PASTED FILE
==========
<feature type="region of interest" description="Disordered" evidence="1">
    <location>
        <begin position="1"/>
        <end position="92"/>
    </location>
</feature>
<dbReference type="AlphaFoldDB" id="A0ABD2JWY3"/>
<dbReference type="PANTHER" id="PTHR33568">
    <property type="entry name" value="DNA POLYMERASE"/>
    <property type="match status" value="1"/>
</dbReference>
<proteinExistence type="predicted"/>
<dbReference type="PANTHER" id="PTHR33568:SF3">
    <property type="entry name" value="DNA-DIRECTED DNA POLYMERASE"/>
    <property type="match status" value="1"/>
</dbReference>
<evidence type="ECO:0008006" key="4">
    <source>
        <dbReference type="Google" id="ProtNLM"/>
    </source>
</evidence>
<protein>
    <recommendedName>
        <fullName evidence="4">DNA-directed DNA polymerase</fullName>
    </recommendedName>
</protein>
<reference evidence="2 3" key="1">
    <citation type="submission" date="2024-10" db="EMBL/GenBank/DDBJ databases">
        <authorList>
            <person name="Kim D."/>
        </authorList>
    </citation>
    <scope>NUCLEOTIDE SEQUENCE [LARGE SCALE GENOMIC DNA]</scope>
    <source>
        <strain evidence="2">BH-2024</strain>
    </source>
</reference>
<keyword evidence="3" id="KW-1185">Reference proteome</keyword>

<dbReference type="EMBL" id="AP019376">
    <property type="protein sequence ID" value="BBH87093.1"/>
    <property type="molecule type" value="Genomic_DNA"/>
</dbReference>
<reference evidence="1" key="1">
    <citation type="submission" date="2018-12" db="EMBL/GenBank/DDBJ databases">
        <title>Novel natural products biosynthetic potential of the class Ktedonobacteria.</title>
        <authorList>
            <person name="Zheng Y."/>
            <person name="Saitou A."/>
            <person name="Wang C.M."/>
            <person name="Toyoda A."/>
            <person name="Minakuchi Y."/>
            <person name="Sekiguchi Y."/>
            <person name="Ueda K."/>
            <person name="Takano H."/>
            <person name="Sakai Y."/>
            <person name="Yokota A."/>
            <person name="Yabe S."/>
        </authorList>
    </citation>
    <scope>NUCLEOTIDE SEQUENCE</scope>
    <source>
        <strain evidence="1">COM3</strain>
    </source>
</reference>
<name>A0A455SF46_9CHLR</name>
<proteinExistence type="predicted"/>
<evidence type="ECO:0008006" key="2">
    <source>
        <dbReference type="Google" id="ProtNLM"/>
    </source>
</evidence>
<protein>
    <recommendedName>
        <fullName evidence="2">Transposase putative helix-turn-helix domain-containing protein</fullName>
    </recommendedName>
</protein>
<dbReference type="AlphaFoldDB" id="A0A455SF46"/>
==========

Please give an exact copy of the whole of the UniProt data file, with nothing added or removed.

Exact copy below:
<feature type="region of interest" description="Disordered" evidence="1">
    <location>
        <begin position="1"/>
        <end position="92"/>
    </location>
</feature>
<dbReference type="AlphaFoldDB" id="A0ABD2JWY3"/>
<dbReference type="PANTHER" id="PTHR33568">
    <property type="entry name" value="DNA POLYMERASE"/>
    <property type="match status" value="1"/>
</dbReference>
<proteinExistence type="predicted"/>
<dbReference type="PANTHER" id="PTHR33568:SF3">
    <property type="entry name" value="DNA-DIRECTED DNA POLYMERASE"/>
    <property type="match status" value="1"/>
</dbReference>
<evidence type="ECO:0008006" key="4">
    <source>
        <dbReference type="Google" id="ProtNLM"/>
    </source>
</evidence>
<protein>
    <recommendedName>
        <fullName evidence="4">DNA-directed DNA polymerase</fullName>
    </recommendedName>
</protein>
<reference evidence="2 3" key="1">
    <citation type="submission" date="2024-10" db="EMBL/GenBank/DDBJ databases">
        <authorList>
            <person name="Kim D."/>
        </authorList>
    </citation>
    <scope>NUCLEOTIDE SEQUENCE [LARGE SCALE GENOMIC DNA]</scope>
    <source>
        <strain evidence="2">BH-2024</strain>
    </source>
</reference>
<keyword evidence="3" id="KW-1185">Reference proteome</keyword>

<dbReference type="EMBL" id="AP019376">
    <property type="protein sequence ID" value="BBH87093.1"/>
    <property type="molecule type" value="Genomic_DNA"/>
</dbReference>
<reference evidence="1" key="1">
    <citation type="submission" date="2018-12" db="EMBL/GenBank/DDBJ databases">
        <title>Novel natural products biosynthetic potential of the class Ktedonobacteria.</title>
        <authorList>
            <person name="Zheng Y."/>
            <person name="Saitou A."/>
            <person name="Wang C.M."/>
            <person name="Toyoda A."/>
            <person name="Minakuchi Y."/>
            <person name="Sekiguchi Y."/>
            <person name="Ueda K."/>
            <person name="Takano H."/>
            <person name="Sakai Y."/>
            <person name="Yokota A."/>
            <person name="Yabe S."/>
        </authorList>
    </citation>
    <scope>NUCLEOTIDE SEQUENCE</scope>
    <source>
        <strain evidence="1">COM3</strain>
    </source>
</reference>
<name>A0A455SF46_9CHLR</name>
<proteinExistence type="predicted"/>
<evidence type="ECO:0008006" key="2">
    <source>
        <dbReference type="Google" id="ProtNLM"/>
    </source>
</evidence>
<protein>
    <recommendedName>
        <fullName evidence="2">Transposase putative helix-turn-helix domain-containing protein</fullName>
    </recommendedName>
</protein>
<dbReference type="AlphaFoldDB" id="A0A455SF46"/>